I know my team needs to fully understand my feelings in order to effectively treat me, but it is still something I struggle with. Survivor's guilt and feeling like I should be tougher also fall under this category.
For example, I have had a dozen big surgeries -- some life-saving, some with months of recovery. Yet, my scariest surgery was on my eyes. I was told they were only doing one eye, but when they got in they realized that the muscles were bad in both. So,
when I woke up and both my eyes were hurt and bandaged, I thought they messed up and I was terrified. But, could I freak out? No, because I thought, “I have had way worse than this. I have CF, I'm brave … so deal with it.”
So yes, it is hard letting myself feel scared or upset in front of anyone because I feel I need to be brave. And even though I know I am actually pretty brave, I need to remember I'm human, too.
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Adult with CF
Cheriz lives with her husband, Andrew Loebach, near Peoria, Ill,. where she is a REALTOR®. Cheriz has taken on several volunteer positions with the CF Foundation, including serving on the Partnerships for Sustaining Daily Care Champions Committee, Community Voice, and the Adult Advisory Council. Cheriz and Andrew have a national Great Strides team and co-lead several CF events fundraising in their community. They are foster parents, and in their spare time, they work on their family blog, MoreThanDNA.org, to spread awareness and CF education.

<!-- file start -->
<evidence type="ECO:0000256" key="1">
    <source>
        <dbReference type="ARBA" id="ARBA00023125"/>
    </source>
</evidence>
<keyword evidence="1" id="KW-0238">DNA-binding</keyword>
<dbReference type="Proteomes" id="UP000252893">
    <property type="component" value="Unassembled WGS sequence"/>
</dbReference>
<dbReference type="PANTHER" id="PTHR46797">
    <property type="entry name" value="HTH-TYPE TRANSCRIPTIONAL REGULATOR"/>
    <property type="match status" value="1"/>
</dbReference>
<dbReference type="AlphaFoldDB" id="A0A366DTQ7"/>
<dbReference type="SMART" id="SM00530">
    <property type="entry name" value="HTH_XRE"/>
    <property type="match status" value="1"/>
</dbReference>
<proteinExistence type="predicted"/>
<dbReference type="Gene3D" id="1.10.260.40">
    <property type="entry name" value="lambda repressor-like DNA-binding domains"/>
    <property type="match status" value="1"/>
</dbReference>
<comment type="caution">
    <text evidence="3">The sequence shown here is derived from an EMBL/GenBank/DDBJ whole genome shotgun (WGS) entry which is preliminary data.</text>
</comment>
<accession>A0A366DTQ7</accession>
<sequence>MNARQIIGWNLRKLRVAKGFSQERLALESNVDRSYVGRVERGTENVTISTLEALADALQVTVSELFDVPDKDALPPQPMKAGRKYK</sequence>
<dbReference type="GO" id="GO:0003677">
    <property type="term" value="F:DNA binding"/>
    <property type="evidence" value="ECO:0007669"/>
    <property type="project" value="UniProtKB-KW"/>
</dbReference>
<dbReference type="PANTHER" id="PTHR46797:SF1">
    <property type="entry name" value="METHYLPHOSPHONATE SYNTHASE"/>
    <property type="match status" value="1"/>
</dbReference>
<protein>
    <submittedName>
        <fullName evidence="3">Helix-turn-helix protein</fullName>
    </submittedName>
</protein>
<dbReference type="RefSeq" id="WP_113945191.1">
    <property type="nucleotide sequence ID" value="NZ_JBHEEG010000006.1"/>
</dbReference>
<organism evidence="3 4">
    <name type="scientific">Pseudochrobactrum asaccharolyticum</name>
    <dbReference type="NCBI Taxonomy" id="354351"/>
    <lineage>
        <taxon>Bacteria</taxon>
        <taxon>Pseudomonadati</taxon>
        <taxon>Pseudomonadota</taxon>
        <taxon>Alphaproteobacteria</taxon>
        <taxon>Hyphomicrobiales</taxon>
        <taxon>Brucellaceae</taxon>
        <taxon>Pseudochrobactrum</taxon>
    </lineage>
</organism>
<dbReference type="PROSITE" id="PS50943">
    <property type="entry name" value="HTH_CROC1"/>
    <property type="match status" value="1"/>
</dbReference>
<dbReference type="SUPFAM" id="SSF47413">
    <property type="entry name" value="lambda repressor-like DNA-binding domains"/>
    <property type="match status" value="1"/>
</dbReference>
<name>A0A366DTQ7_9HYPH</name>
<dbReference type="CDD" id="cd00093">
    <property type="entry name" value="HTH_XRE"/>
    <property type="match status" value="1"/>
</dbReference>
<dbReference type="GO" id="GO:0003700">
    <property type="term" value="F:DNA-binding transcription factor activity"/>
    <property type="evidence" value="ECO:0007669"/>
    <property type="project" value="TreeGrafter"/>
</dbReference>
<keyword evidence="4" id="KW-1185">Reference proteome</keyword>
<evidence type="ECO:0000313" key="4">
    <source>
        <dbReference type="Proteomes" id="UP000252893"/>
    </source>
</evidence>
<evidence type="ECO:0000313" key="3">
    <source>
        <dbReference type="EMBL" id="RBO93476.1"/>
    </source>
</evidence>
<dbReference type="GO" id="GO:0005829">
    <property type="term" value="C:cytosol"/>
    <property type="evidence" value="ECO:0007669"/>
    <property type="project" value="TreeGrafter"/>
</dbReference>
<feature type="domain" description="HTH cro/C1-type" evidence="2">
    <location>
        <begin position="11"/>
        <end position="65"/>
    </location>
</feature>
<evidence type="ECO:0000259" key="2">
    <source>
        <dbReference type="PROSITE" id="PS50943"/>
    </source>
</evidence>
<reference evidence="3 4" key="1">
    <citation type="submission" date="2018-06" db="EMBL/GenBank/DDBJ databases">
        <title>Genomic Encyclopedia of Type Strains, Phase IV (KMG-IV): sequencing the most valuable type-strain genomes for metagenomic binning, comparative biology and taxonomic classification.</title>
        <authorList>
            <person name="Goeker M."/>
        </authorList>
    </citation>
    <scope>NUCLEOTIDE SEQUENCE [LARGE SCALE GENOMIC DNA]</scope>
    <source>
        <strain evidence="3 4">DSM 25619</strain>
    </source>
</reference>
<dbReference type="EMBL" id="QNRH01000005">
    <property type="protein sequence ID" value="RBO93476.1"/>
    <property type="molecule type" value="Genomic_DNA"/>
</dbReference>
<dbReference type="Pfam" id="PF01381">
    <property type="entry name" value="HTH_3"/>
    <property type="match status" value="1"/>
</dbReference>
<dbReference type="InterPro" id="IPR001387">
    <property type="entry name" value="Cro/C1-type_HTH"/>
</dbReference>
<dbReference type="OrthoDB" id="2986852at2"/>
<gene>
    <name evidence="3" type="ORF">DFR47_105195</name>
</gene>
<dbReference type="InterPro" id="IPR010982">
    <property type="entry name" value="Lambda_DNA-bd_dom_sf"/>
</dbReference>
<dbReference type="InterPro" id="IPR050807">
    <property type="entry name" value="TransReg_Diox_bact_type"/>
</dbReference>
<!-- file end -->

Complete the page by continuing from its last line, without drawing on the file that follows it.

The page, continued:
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This site contains general information about cystic fibrosis, as well as personal insight from the CF community. Opinions and experiences shared by members of our community, including but not limited to people with CF and their families, belong solely to the blog post author and do not represent those of the Cystic Fibrosis Foundation, unless explicitly stated. In addition, the site is not intended as a substitute for treatment advice from a medical professional. Consult your doctor before making any changes to your treatment.